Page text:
Land & Gender related Blog post | Land Portal
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5 Lessons for Securing Women’s Collective Land Rights
11 February 2021
Authors: 
Celine Salcedo-La Viña
Cameroon
Mexico
Nepal
Jordan
Global

The ability to own land and access natural resources allows women to secure food for their families, increase their agricultural productivity and livelihoods, and help drive local economies. Land rights empower women to have a say in matters that affect their lives, families and communities — everything from deciding what crops to plant to investing in children’s education and health.

WOLTS Gender Guidelines - Mokoro, PCC and ALAMGAC Land Use Planning Collaboration
30 March 2021
Authors: 
Dr. Elizabeth Daley
J. Batsaikhan
Lkhamdulam Natsagdorj
Mongolia
Global

 

Pilot study supports national roll-out of participatory land use planning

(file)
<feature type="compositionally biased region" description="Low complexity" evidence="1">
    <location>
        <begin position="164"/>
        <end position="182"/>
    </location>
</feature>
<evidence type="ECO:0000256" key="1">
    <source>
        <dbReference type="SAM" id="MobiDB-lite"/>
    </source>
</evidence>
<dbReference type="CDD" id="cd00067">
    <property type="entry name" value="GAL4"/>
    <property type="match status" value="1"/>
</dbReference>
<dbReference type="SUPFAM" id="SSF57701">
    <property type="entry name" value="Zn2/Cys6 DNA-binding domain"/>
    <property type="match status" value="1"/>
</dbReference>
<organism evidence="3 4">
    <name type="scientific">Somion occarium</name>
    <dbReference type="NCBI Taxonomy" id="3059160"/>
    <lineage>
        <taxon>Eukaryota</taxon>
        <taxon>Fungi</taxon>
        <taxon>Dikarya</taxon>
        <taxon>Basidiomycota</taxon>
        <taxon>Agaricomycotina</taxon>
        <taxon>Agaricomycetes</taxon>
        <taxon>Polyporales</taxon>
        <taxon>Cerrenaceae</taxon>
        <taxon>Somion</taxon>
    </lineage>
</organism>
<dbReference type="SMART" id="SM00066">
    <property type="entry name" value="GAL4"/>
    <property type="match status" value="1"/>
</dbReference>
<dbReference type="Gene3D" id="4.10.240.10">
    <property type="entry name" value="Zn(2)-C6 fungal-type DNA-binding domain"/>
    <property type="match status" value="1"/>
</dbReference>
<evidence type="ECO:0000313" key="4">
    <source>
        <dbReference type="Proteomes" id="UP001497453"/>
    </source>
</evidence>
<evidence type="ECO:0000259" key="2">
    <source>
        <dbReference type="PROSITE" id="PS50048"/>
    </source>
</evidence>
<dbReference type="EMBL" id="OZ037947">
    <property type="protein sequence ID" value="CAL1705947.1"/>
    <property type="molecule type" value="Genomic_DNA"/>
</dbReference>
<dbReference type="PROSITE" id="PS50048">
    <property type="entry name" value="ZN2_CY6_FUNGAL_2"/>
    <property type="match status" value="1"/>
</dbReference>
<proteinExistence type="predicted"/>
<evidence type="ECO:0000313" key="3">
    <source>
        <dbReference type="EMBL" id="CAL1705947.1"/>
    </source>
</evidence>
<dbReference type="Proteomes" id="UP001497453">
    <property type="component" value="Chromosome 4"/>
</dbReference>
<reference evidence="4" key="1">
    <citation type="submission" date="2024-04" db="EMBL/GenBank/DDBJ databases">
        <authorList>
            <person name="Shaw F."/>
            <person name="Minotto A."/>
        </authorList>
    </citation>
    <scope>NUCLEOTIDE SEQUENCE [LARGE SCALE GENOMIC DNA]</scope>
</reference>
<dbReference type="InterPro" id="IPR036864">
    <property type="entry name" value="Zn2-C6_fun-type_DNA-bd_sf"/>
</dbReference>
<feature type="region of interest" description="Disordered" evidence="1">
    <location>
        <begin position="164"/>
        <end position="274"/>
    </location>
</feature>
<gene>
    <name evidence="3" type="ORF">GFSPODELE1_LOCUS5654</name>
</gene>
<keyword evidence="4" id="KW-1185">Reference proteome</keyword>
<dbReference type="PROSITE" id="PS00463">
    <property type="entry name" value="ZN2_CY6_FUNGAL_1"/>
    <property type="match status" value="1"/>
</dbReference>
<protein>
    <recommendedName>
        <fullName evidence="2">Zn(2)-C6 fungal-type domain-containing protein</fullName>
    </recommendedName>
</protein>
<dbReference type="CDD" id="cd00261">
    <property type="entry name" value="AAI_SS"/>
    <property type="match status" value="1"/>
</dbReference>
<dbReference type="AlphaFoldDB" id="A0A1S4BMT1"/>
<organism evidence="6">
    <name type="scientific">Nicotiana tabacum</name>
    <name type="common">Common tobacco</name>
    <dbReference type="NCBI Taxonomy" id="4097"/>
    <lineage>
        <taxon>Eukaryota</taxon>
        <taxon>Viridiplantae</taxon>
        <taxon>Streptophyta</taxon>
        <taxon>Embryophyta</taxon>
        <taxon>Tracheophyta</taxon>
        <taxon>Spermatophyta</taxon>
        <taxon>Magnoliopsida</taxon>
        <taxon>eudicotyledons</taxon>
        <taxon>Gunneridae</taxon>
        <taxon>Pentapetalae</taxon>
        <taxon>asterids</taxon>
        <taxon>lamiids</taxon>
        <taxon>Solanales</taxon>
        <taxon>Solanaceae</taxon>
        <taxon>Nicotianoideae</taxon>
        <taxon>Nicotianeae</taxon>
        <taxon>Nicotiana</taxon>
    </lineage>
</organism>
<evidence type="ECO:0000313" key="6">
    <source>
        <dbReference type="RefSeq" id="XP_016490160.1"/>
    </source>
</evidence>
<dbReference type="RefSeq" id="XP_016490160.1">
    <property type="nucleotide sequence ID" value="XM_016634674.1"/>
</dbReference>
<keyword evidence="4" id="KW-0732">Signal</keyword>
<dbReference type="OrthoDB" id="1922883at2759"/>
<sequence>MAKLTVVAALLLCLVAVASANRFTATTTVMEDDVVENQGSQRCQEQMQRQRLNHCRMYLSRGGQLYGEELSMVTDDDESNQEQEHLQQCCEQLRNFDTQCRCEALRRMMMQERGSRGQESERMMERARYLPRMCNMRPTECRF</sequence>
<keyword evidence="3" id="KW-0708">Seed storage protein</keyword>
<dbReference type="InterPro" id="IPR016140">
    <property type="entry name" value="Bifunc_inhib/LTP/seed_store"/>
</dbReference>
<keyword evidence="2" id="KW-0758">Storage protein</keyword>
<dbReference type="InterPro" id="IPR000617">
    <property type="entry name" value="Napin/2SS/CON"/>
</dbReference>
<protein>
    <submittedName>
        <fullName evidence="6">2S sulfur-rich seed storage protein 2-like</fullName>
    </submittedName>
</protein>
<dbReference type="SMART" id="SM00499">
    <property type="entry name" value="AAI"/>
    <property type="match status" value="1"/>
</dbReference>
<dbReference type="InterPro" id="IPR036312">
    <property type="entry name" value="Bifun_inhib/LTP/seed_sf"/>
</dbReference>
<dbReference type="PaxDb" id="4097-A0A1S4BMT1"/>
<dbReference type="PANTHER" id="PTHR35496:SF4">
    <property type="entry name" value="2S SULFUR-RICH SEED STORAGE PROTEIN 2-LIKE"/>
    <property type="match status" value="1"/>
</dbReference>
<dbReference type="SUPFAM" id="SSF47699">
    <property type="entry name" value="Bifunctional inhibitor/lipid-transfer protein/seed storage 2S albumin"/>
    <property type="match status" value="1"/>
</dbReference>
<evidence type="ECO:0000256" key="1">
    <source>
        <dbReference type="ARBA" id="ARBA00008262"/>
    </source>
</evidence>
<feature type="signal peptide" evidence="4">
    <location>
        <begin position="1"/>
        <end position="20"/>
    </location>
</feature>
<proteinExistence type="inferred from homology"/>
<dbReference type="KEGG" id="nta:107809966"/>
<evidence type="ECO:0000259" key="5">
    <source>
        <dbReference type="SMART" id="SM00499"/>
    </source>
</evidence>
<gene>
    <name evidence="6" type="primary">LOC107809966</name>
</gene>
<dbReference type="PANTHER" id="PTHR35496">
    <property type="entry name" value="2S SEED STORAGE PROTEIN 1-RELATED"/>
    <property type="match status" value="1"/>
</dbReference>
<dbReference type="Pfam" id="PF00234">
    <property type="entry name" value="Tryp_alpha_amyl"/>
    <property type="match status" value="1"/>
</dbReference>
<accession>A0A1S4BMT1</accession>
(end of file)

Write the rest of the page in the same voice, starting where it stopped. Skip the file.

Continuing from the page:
Sound, sustainable land management is critical to the long-term viability of Mongolia’s traditional herding way of life. And careful planning at local level, in a participatory and gender-inclusive way, is needed to underpin that.

 

Egypt irrigation
30 March 2021
Authors: 
Ms. Gemma Betsema
Lisette Meij
Egypt
Morocco
Sudan
Tunisia
Turkey

What are the state-of-the-art and new approaches to land consolidation as part of integrated rural development strategies in North Africa and Near East? That was the main question around which several experts from Egypt, Morocco, Sudan, Tunisia, and Turkey joined the FAO/ RVO roundtable discussion on land consolidation during the Second Arab Land Conference last February; a session which 110 participants attended – both in person and online.

19 March 2021
Authors: 
Dimuna Phiri Simpaya
Zambia